Biomedical Signal and Image Processing

3D rendered image of armbones.

From a former student: "I liked this class so much that I was overjoyed to find out that I would need a CT scan when I broke my arm. Fortunately, they gave me the raw data on a CD in the form of 2D slices. So I quickly searched for my Lab 3 and processed it into a 3D model in MATLAB. It came out pretty well!" (Courtesy of Jonathan A. Cox. Used with permission.)

Instructor(s)

MIT Course Number

HST.582J / 6.555J / 16.456J

As Taught In

Spring 2007

Level

Graduate

Cite This Course

Course Features

Course Description

This course presents the fundamentals of digital signal processing with particular emphasis on problems in biomedical research and clinical medicine. It covers principles and algorithms for processing both deterministic and random signals. Topics include data acquisition, imaging, filtering, coding, feature extraction, and modeling. The focus of the course is a series of labs that provide practical experience in processing physiological data, with examples from cardiology, speech processing, and medical imaging. The labs are done in MATLAB® during weekly lab sessions that take place in an electronic classroom. Lectures cover signal processing topics relevant to the lab exercises, as well as background on the biological signals processed in the labs.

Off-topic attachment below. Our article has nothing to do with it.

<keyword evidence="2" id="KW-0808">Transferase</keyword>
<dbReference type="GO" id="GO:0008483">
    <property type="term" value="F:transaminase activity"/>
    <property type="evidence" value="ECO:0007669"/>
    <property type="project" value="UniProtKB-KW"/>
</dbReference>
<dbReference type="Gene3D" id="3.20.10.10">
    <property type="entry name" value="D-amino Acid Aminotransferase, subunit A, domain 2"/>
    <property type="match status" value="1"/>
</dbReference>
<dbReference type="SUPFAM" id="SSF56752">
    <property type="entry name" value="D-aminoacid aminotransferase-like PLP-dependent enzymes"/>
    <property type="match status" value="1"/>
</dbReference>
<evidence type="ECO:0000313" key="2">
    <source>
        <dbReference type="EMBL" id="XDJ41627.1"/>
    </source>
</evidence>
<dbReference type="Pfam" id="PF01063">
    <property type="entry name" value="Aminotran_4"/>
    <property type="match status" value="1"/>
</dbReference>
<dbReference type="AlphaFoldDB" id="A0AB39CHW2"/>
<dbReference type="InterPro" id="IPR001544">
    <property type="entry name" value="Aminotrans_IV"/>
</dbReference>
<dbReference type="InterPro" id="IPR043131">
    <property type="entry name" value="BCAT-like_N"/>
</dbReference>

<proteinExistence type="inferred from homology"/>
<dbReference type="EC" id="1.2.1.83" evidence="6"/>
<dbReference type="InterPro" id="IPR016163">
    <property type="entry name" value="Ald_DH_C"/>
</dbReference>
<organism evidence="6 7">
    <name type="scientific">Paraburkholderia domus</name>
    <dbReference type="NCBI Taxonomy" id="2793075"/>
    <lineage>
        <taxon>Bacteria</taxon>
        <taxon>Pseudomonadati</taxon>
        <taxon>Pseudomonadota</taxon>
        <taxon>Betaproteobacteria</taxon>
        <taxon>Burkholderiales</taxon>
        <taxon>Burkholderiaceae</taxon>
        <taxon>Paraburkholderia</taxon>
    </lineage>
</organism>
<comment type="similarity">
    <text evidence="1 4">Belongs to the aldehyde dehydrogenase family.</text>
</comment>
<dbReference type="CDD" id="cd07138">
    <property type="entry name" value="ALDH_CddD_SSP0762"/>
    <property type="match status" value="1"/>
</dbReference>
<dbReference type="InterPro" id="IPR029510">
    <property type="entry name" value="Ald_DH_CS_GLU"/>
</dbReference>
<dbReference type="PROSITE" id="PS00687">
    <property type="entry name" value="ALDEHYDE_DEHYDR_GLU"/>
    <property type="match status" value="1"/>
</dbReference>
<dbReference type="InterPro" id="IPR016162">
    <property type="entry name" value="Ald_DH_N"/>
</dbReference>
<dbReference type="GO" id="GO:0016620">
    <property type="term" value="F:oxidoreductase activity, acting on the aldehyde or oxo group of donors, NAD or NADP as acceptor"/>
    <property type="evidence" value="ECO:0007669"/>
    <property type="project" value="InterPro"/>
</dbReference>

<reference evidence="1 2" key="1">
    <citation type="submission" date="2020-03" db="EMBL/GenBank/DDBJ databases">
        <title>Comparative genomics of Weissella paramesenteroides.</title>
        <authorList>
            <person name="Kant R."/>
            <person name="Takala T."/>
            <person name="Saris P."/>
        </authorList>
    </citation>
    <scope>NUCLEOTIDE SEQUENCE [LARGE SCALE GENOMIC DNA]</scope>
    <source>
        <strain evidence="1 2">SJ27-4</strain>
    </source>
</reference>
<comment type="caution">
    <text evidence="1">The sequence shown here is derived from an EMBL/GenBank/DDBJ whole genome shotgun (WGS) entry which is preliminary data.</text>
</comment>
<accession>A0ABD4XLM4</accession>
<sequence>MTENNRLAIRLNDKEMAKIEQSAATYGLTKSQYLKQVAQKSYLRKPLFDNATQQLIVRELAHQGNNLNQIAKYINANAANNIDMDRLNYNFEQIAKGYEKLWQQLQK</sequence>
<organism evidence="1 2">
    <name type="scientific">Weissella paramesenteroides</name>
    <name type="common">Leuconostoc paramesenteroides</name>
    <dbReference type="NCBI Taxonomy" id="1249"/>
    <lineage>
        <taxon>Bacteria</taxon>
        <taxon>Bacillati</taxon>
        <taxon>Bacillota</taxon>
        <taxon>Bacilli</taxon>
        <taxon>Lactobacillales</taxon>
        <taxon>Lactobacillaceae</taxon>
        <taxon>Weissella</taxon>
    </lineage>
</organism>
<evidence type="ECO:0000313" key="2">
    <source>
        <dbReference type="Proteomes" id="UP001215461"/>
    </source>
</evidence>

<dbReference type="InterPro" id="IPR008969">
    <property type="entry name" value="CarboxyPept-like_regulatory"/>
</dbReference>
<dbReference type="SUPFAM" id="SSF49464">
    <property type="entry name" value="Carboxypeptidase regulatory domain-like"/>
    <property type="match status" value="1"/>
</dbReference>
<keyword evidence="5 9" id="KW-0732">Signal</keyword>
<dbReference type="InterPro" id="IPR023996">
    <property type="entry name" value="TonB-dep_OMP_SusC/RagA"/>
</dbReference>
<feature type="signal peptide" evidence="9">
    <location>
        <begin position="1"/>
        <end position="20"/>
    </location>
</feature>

Clifford, Gari, John Fisher, Julie Greenberg, and William Wells. HST.582J Biomedical Signal and Image Processing, Spring 2007. (MIT OpenCourseWare: Massachusetts Institute of Technology), http://ocw.mit.edu/courses/health-sciences-and-technology/hst-582j-biomedical-signal-and-image-processing-spring-2007 (Accessed). License: Creative Commons BY-NC-SA


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